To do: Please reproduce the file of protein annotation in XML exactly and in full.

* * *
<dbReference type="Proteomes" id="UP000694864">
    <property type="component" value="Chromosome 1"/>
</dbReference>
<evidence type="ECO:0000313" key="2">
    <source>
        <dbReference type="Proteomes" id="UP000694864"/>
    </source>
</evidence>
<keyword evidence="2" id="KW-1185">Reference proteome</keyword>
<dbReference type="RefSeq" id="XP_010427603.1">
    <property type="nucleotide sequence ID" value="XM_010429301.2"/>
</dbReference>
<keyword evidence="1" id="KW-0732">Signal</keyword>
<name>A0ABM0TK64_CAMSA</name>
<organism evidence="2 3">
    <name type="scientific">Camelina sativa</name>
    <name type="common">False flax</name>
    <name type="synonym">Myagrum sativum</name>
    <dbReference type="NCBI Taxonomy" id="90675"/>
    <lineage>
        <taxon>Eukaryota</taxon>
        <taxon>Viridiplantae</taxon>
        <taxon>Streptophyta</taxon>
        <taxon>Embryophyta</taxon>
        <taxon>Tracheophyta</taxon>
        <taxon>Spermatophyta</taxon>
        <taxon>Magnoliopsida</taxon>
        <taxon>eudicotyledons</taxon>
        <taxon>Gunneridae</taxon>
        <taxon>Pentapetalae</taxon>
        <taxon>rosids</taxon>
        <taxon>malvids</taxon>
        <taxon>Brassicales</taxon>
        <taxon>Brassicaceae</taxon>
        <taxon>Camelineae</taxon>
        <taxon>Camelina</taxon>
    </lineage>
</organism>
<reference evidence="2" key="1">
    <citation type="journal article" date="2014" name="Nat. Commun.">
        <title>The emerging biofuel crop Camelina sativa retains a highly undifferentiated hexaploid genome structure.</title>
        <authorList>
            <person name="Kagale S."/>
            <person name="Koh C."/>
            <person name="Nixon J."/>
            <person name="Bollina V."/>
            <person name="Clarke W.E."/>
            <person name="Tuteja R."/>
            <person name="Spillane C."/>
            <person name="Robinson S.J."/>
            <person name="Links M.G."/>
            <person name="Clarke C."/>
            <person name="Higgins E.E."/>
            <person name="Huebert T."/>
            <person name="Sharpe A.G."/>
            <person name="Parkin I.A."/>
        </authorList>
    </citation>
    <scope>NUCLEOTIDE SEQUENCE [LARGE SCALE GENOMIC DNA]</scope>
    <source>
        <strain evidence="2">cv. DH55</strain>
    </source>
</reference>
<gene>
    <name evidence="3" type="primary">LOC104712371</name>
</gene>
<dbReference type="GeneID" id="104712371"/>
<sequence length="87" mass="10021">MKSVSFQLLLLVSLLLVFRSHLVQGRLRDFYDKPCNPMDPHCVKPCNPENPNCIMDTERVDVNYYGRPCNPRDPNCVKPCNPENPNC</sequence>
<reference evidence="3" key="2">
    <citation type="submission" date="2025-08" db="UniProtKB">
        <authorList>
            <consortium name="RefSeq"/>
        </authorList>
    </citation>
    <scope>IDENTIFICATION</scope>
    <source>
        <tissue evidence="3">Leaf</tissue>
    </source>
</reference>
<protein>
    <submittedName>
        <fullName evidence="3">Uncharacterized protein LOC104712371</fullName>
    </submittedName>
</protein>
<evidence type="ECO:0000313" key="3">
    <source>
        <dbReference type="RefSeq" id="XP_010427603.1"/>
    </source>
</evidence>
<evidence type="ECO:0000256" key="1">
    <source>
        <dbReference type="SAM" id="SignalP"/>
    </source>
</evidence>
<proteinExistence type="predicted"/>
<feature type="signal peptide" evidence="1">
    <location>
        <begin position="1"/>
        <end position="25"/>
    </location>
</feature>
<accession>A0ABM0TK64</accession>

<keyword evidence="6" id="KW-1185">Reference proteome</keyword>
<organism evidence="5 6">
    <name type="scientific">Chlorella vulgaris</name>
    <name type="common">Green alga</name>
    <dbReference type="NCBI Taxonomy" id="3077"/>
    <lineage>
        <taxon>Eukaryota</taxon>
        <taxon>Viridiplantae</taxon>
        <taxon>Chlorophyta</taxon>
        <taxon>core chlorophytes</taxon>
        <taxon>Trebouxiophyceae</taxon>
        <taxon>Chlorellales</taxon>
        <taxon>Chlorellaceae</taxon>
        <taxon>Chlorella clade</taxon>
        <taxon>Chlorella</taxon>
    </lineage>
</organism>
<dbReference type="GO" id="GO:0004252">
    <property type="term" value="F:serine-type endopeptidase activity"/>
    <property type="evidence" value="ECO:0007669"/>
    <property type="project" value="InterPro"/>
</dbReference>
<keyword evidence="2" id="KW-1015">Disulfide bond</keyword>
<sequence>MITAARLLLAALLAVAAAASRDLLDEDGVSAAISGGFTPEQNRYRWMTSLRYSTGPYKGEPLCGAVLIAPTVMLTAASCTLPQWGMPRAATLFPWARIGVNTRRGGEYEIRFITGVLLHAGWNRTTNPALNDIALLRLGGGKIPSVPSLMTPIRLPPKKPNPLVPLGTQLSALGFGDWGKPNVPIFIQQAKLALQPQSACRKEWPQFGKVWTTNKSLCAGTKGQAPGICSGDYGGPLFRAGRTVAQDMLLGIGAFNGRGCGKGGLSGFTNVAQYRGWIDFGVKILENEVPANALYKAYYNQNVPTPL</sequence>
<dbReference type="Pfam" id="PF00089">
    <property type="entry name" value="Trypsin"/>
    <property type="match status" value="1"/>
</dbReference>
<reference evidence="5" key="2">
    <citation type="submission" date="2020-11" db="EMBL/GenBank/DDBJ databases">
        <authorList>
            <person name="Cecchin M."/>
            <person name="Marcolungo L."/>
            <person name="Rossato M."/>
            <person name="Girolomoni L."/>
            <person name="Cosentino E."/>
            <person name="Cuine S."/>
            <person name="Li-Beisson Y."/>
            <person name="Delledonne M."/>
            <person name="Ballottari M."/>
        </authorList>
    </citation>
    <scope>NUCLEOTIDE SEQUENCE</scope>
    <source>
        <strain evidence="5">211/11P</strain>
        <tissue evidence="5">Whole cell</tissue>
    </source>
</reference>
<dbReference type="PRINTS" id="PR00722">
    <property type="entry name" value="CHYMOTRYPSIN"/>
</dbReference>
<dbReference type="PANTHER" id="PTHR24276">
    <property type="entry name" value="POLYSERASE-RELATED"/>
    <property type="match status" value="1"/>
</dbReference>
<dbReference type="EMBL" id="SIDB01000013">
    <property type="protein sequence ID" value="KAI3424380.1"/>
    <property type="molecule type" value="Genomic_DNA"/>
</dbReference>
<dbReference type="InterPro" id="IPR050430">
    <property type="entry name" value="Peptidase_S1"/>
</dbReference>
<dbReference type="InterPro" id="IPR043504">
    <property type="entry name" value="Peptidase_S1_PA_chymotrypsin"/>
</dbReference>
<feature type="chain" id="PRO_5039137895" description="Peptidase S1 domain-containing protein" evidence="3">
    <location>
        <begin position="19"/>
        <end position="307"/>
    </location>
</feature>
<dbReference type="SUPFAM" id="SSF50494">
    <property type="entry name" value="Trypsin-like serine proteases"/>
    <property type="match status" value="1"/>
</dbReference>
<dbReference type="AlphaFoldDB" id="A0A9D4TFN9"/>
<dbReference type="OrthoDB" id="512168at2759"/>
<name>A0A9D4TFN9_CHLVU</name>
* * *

<dbReference type="Proteomes" id="UP000694864">
    <property type="component" value="Chromosome 1"/>
</dbReference>
<evidence type="ECO:0000313" key="2">
    <source>
        <dbReference type="Proteomes" id="UP000694864"/>
    </source>
</evidence>
<keyword evidence="2" id="KW-1185">Reference proteome</keyword>
<dbReference type="RefSeq" id="XP_010427603.1">
    <property type="nucleotide sequence ID" value="XM_010429301.2"/>
</dbReference>
<keyword evidence="1" id="KW-0732">Signal</keyword>
<name>A0ABM0TK64_CAMSA</name>
<organism evidence="2 3">
    <name type="scientific">Camelina sativa</name>
    <name type="common">False flax</name>
    <name type="synonym">Myagrum sativum</name>
    <dbReference type="NCBI Taxonomy" id="90675"/>
    <lineage>
        <taxon>Eukaryota</taxon>
        <taxon>Viridiplantae</taxon>
        <taxon>Streptophyta</taxon>
        <taxon>Embryophyta</taxon>
        <taxon>Tracheophyta</taxon>
        <taxon>Spermatophyta</taxon>
        <taxon>Magnoliopsida</taxon>
        <taxon>eudicotyledons</taxon>
        <taxon>Gunneridae</taxon>
        <taxon>Pentapetalae</taxon>
        <taxon>rosids</taxon>
        <taxon>malvids</taxon>
        <taxon>Brassicales</taxon>
        <taxon>Brassicaceae</taxon>
        <taxon>Camelineae</taxon>
        <taxon>Camelina</taxon>
    </lineage>
</organism>
<reference evidence="2" key="1">
    <citation type="journal article" date="2014" name="Nat. Commun.">
        <title>The emerging biofuel crop Camelina sativa retains a highly undifferentiated hexaploid genome structure.</title>
        <authorList>
            <person name="Kagale S."/>
            <person name="Koh C."/>
            <person name="Nixon J."/>
            <person name="Bollina V."/>
            <person name="Clarke W.E."/>
            <person name="Tuteja R."/>
            <person name="Spillane C."/>
            <person name="Robinson S.J."/>
            <person name="Links M.G."/>
            <person name="Clarke C."/>
            <person name="Higgins E.E."/>
            <person name="Huebert T."/>
            <person name="Sharpe A.G."/>
            <person name="Parkin I.A."/>
        </authorList>
    </citation>
    <scope>NUCLEOTIDE SEQUENCE [LARGE SCALE GENOMIC DNA]</scope>
    <source>
        <strain evidence="2">cv. DH55</strain>
    </source>
</reference>
<gene>
    <name evidence="3" type="primary">LOC104712371</name>
</gene>
<dbReference type="GeneID" id="104712371"/>
<sequence length="87" mass="10021">MKSVSFQLLLLVSLLLVFRSHLVQGRLRDFYDKPCNPMDPHCVKPCNPENPNCIMDTERVDVNYYGRPCNPRDPNCVKPCNPENPNC</sequence>
<reference evidence="3" key="2">
    <citation type="submission" date="2025-08" db="UniProtKB">
        <authorList>
            <consortium name="RefSeq"/>
        </authorList>
    </citation>
    <scope>IDENTIFICATION</scope>
    <source>
        <tissue evidence="3">Leaf</tissue>
    </source>
</reference>
<protein>
    <submittedName>
        <fullName evidence="3">Uncharacterized protein LOC104712371</fullName>
    </submittedName>
</protein>
<evidence type="ECO:0000313" key="3">
    <source>
        <dbReference type="RefSeq" id="XP_010427603.1"/>
    </source>
</evidence>
<evidence type="ECO:0000256" key="1">
    <source>
        <dbReference type="SAM" id="SignalP"/>
    </source>
</evidence>
<proteinExistence type="predicted"/>
<feature type="signal peptide" evidence="1">
    <location>
        <begin position="1"/>
        <end position="25"/>
    </location>
</feature>
<accession>A0ABM0TK64</accession>

<keyword evidence="6" id="KW-1185">Reference proteome</keyword>
<organism evidence="5 6">
    <name type="scientific">Chlorella vulgaris</name>
    <name type="common">Green alga</name>
    <dbReference type="NCBI Taxonomy" id="3077"/>
    <lineage>
        <taxon>Eukaryota</taxon>
        <taxon>Viridiplantae</taxon>
        <taxon>Chlorophyta</taxon>
        <taxon>core chlorophytes</taxon>
        <taxon>Trebouxiophyceae</taxon>
        <taxon>Chlorellales</taxon>
        <taxon>Chlorellaceae</taxon>
        <taxon>Chlorella clade</taxon>
        <taxon>Chlorella</taxon>
    </lineage>
</organism>
<dbReference type="GO" id="GO:0004252">
    <property type="term" value="F:serine-type endopeptidase activity"/>
    <property type="evidence" value="ECO:0007669"/>
    <property type="project" value="InterPro"/>
</dbReference>
<keyword evidence="2" id="KW-1015">Disulfide bond</keyword>
<sequence>MITAARLLLAALLAVAAAASRDLLDEDGVSAAISGGFTPEQNRYRWMTSLRYSTGPYKGEPLCGAVLIAPTVMLTAASCTLPQWGMPRAATLFPWARIGVNTRRGGEYEIRFITGVLLHAGWNRTTNPALNDIALLRLGGGKIPSVPSLMTPIRLPPKKPNPLVPLGTQLSALGFGDWGKPNVPIFIQQAKLALQPQSACRKEWPQFGKVWTTNKSLCAGTKGQAPGICSGDYGGPLFRAGRTVAQDMLLGIGAFNGRGCGKGGLSGFTNVAQYRGWIDFGVKILENEVPANALYKAYYNQNVPTPL</sequence>
<dbReference type="Pfam" id="PF00089">
    <property type="entry name" value="Trypsin"/>
    <property type="match status" value="1"/>
</dbReference>
<reference evidence="5" key="2">
    <citation type="submission" date="2020-11" db="EMBL/GenBank/DDBJ databases">
        <authorList>
            <person name="Cecchin M."/>
            <person name="Marcolungo L."/>
            <person name="Rossato M."/>
            <person name="Girolomoni L."/>
            <person name="Cosentino E."/>
            <person name="Cuine S."/>
            <person name="Li-Beisson Y."/>
            <person name="Delledonne M."/>
            <person name="Ballottari M."/>
        </authorList>
    </citation>
    <scope>NUCLEOTIDE SEQUENCE</scope>
    <source>
        <strain evidence="5">211/11P</strain>
        <tissue evidence="5">Whole cell</tissue>
    </source>
</reference>
<dbReference type="PRINTS" id="PR00722">
    <property type="entry name" value="CHYMOTRYPSIN"/>
</dbReference>
<dbReference type="PANTHER" id="PTHR24276">
    <property type="entry name" value="POLYSERASE-RELATED"/>
    <property type="match status" value="1"/>
</dbReference>
<dbReference type="EMBL" id="SIDB01000013">
    <property type="protein sequence ID" value="KAI3424380.1"/>
    <property type="molecule type" value="Genomic_DNA"/>
</dbReference>
<dbReference type="InterPro" id="IPR050430">
    <property type="entry name" value="Peptidase_S1"/>
</dbReference>
<dbReference type="InterPro" id="IPR043504">
    <property type="entry name" value="Peptidase_S1_PA_chymotrypsin"/>
</dbReference>
<feature type="chain" id="PRO_5039137895" description="Peptidase S1 domain-containing protein" evidence="3">
    <location>
        <begin position="19"/>
        <end position="307"/>
    </location>
</feature>
<dbReference type="SUPFAM" id="SSF50494">
    <property type="entry name" value="Trypsin-like serine proteases"/>
    <property type="match status" value="1"/>
</dbReference>
<dbReference type="AlphaFoldDB" id="A0A9D4TFN9"/>
<dbReference type="OrthoDB" id="512168at2759"/>
<name>A0A9D4TFN9_CHLVU</name>